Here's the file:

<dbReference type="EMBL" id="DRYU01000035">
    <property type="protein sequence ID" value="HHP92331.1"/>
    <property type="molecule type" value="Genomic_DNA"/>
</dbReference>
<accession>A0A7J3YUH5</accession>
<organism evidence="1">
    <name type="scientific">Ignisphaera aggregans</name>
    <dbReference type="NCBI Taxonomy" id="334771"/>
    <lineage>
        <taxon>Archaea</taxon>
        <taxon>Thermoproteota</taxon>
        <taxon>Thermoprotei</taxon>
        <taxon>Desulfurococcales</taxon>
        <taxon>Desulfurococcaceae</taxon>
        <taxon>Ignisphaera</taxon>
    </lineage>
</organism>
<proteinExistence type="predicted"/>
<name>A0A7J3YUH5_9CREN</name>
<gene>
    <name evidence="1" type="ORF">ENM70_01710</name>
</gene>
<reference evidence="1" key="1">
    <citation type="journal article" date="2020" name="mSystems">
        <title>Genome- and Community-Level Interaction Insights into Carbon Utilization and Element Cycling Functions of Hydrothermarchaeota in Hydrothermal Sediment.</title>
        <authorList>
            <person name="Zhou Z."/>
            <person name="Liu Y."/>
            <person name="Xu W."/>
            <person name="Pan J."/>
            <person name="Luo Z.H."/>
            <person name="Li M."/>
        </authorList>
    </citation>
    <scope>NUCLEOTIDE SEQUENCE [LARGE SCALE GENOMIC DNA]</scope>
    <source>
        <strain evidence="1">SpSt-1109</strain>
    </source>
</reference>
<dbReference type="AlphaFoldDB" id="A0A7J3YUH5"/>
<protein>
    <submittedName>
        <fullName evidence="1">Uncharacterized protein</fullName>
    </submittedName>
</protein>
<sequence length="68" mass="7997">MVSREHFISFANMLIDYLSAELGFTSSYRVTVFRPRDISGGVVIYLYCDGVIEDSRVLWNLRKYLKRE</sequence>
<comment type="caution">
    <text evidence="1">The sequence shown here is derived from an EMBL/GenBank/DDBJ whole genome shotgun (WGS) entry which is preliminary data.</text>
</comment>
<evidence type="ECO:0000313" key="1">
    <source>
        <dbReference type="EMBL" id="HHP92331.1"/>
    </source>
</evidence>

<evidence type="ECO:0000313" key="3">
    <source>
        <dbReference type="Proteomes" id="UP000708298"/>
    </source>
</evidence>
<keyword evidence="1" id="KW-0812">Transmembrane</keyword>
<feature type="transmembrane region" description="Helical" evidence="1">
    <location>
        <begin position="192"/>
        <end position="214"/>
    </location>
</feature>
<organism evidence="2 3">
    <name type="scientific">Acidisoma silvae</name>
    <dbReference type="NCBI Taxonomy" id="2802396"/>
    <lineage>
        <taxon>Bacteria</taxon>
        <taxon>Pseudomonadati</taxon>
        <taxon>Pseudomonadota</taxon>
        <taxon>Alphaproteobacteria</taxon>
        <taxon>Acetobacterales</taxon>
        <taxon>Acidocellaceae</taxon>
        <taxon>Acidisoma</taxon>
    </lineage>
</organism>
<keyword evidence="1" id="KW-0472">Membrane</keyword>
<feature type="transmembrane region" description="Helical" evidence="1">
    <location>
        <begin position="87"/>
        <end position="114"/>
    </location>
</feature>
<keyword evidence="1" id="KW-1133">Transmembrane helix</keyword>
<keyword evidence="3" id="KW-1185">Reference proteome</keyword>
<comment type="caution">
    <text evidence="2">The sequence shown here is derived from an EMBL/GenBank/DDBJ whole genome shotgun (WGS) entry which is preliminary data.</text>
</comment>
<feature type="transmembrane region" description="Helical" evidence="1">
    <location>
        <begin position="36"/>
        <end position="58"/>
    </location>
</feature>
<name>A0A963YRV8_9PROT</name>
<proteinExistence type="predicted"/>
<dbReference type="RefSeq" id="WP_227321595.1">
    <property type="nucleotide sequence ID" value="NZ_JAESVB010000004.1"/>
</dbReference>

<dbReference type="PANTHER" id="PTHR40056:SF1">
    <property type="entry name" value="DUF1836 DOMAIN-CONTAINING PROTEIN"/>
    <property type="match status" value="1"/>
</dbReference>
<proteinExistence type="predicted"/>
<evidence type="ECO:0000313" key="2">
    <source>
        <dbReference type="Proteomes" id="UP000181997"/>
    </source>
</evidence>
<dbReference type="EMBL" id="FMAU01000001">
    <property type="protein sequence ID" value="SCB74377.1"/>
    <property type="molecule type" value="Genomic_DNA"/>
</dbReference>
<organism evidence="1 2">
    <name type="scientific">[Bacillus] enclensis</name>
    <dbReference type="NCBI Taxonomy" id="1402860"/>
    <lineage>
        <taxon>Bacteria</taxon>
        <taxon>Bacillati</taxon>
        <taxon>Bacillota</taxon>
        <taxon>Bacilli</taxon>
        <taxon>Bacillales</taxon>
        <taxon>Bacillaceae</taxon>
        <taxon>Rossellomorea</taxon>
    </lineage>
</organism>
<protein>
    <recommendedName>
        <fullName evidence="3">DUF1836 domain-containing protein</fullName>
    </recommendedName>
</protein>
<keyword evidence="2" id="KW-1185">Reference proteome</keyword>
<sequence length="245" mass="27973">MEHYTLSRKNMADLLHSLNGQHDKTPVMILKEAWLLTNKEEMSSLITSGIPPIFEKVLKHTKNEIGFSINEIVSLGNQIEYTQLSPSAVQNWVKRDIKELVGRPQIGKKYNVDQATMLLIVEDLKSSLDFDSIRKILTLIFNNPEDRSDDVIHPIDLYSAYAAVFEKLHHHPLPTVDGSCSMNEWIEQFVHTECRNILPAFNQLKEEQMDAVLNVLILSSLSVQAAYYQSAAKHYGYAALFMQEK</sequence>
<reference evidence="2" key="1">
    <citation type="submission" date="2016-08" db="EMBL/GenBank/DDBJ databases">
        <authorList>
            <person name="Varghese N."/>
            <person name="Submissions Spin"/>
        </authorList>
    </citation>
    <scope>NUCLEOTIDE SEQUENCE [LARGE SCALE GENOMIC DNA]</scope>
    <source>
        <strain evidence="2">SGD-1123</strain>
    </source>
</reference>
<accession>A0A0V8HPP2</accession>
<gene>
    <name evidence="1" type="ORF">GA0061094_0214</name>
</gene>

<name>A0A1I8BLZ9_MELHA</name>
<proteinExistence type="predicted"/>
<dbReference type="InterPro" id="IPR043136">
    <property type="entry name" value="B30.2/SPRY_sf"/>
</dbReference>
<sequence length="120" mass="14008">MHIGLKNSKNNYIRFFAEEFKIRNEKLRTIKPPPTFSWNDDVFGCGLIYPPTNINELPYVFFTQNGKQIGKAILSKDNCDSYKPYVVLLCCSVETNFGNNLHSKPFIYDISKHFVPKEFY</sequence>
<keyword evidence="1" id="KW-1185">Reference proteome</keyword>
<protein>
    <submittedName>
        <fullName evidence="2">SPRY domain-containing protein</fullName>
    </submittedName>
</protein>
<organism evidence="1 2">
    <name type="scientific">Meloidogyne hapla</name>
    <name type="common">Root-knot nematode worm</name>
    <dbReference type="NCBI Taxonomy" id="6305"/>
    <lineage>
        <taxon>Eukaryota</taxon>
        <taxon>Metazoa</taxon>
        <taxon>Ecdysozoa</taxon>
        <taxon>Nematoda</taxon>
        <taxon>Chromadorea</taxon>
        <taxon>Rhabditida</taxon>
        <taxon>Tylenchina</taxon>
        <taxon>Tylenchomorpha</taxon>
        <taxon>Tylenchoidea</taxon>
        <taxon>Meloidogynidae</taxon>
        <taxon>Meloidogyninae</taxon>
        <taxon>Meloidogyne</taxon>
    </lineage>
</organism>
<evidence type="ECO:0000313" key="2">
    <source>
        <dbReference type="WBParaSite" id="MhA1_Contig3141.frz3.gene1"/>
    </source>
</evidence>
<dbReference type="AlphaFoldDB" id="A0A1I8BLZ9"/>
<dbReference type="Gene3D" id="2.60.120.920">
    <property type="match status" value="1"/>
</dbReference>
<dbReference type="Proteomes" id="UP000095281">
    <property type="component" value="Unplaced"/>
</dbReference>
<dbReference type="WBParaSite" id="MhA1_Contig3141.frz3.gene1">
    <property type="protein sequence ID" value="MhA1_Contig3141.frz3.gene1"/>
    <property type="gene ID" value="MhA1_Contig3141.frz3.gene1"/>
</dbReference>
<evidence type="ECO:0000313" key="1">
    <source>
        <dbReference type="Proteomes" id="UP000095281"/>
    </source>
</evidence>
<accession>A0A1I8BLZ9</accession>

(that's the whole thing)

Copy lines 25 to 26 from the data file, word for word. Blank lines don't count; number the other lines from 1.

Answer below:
        <title>Genome- and Community-Level Interaction Insights into Carbon Utilization and Element Cycling Functions of Hydrothermarchaeota in Hydrothermal Sediment.</title>
        <authorList>